8.3 Separable firstorder differential equations
 Definition

A separable firstorder ordinary differential equation is a firstorder ordinary differential equation that may be written in the form
x'(t) = f(t)g(x(t))for functions f and g of a single variable.
 Example

The equation
x'(t) = [e^{x(t)+t}/x(t)]√(1 + t^{2})is separable because we can write it asx'(t) = e^{t}√(1 + t^{2}) · e^{x(t)}/x(t),orx'(t) = f(t)g(x(t))where f(t) = e^{t}√(1 + t^{2}) and g(z) = e^{z}/z.
 Example

The equation
x'(t) = F(t) + G(x(t))is not separable unless either F or G is identically 0: it cannot be written in the form x'(t) = f(t)g(x(t)).
Now change the variable in the integral on the left: let y = x(s), so that dy = x'(s)ds and the equation becomes
Now consider the possibility of a solution in which g(x(t)) = 0 for some t. If g(x*) = 0 for some x* then x(t) = x* for all t is also a solution, because if g(x(t)) = 0 then x'(t) = 0.
 Example

Consider the differential equation
x'(t) = x(t)·t,for which we drew a direction field previously. First write the equation asx'(t)/x(t) = t,so that∫^{t}(x'(s)/x(s))ds = ∫^{t}sds + C.In the integral on the left, change the variable to y = x(s), to get∫^{x(t)}(1/y)dy = ∫^{t}sds + C.Finally, calculate the integrals, to getln x(t) = t^{2}/2 + C.We can isolate x(t) to obtainx(t) = Ce^{t}^{2}^{/2} for all t.The C in this equation is equal to e^{C} from the previous equation. I follow standard practice in using the same letter C to denote the new constant.
This argument is valid only for solutions x(t) with x(t) ≠ 0 for all t. Looking at the original differential equation we see that the function x defined by x(t) = 0 for all t is also a solution.
If we have an initial condition x(t_{0}) = x_{0} then the value of C is determined by the equation
x_{0} = Ce^{(t0)2}^{/2}.The direction field on a previous page shows a solution for the initial condition x(−1) = 1. For this initial condition we get 1 = Ce^{1/2}, so that C = e^{−1/2}.
 Example

Consider the differential equation
x'(t) = −2(x(t))^{2}t.We may write this equation as−x'(t)/(x(t))^{2} = 2t,which may be integrated to yield1/x(t) = t^{2} + C,yielding the set of solutionsx(t) = 1/(t^{2} + C) for all t.In addition, x(t) = 0 for all t is a solution.
As before, an initial condition determines the exact solution. If x(0) = 1, for example, we need
1 = 1/Cso C = 1. Thus for this initial condition the solution isx(t) = 1/(t^{2} + 1).To take another example, if x(0) = 0, then the solution is x(t) = 0 for all t.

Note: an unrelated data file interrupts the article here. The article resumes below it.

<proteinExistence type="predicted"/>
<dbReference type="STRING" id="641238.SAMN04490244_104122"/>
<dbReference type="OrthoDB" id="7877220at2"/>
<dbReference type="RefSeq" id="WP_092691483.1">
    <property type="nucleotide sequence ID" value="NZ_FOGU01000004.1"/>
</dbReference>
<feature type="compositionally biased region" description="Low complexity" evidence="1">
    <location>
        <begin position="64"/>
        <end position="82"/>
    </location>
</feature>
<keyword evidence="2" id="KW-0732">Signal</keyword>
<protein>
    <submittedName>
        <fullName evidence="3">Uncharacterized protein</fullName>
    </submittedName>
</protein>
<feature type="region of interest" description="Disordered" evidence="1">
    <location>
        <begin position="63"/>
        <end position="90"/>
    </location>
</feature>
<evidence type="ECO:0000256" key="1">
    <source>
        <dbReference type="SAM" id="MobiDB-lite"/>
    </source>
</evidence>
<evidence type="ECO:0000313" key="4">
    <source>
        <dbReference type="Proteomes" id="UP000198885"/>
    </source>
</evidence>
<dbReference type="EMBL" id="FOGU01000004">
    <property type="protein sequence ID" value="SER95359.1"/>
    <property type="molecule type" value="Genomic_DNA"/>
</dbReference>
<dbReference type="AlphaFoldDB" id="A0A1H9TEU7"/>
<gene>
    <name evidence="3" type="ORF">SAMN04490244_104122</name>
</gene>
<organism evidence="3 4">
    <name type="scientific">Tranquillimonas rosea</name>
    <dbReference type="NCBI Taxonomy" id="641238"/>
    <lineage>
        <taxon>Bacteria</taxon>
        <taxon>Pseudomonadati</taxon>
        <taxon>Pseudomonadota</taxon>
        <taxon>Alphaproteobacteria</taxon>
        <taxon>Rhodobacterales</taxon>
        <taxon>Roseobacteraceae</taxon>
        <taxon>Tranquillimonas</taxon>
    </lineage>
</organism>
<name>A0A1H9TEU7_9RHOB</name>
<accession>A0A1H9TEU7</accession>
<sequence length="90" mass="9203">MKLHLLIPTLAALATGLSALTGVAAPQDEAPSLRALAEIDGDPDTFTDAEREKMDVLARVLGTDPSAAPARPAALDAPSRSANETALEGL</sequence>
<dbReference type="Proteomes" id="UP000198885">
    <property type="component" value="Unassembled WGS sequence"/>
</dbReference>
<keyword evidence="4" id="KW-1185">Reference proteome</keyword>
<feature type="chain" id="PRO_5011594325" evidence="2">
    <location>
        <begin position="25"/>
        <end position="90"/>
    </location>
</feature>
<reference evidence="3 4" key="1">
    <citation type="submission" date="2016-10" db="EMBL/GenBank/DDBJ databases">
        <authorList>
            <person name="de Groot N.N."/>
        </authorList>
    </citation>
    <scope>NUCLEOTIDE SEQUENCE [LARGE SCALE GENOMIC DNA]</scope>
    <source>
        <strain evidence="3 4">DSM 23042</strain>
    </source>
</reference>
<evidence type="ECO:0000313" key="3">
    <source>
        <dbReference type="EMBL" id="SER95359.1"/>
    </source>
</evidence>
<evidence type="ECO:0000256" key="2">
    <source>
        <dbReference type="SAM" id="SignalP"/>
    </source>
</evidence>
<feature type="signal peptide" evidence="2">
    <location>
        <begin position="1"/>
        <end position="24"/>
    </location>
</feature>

Example

Consider the differential equation
x'(t) = t/((x(t))^{4} + 1).Separating the variables yields((x(t))^{4} + 1)x'(t) = t.The value of x^{4} + 1 is not 0 for any value of x, so all the solutions of the equation are obtained by integrating both sides of this equation, which leads to(x(t))^{5}/5 + x(t) = t^{2}/2 + C.In this case we cannot isolate x(t)—we cannot find the solutions explicitly—but know only that they satisfy this equation.
 Example (Solow's model of economic growth)

Output is produced from capital, denoted K, and labor, denoted L, according to the production function AK^{1−a}L^{a}, where A is a positive constant and 0 < a < 1. A constant fraction s of output is “saved” (with 0 < s < 1), and used to augment
the capital stock. Thus the capital stock changes according to the differential equation
K'(t) = sA(K(t))^{1−a}(L(t))^{a}and takes the value K_{0} at t = 0. The labor force is L_{0} > 0 at t = 0 and grows at a constant rate λ, so thatL'(t)/L(t) = λ.One way to find a solution of this model is to first solve for L, then substitute the resulting expression into the equation for K'(t) and solve for K.
The equation for L is separable. Integrating both sides yields ln L = λt + C, or L(t) = Ce^{λt}. Given the initial condition, we have C = L_{0}.
Substituting this result into the equation for K'(t) yields
K'(t) = sA(K(t))^{1−a}(L_{0}e^{λt})^{a} = sA(L_{0})^{a}e^{aλt}(K(t))^{1−a}. (K(t))^{a−1}K'(t) = sA(L_{0})^{a}e^{aλt}.Integrating both sides, we obtain(K(t))^{a}/a = sA(L_{0})^{a}e^{aλt}/aλ + C,so thatK(t) = (sA(L_{0})^{a}e^{aλt}/λ + C)^{1/a}.Given K(0) = K_{0}, we conclude that C = (K_{0})^{a} − sA(L_{0})^{a}/λ. ThusK(t) = [sA(L_{0})^{a}(e^{aλt} − 1)/λ + (K_{0})^{a}]^{1/a} for all t. K(t)/L(t) = [sA(L_{0})^{a}(e^{aλt} − 1)/λ + (K_{0})^{a}]^{1/a} L_{0}e^{λt} (sA/λ)^{1/a}.A more general version of this model is studied in a later example.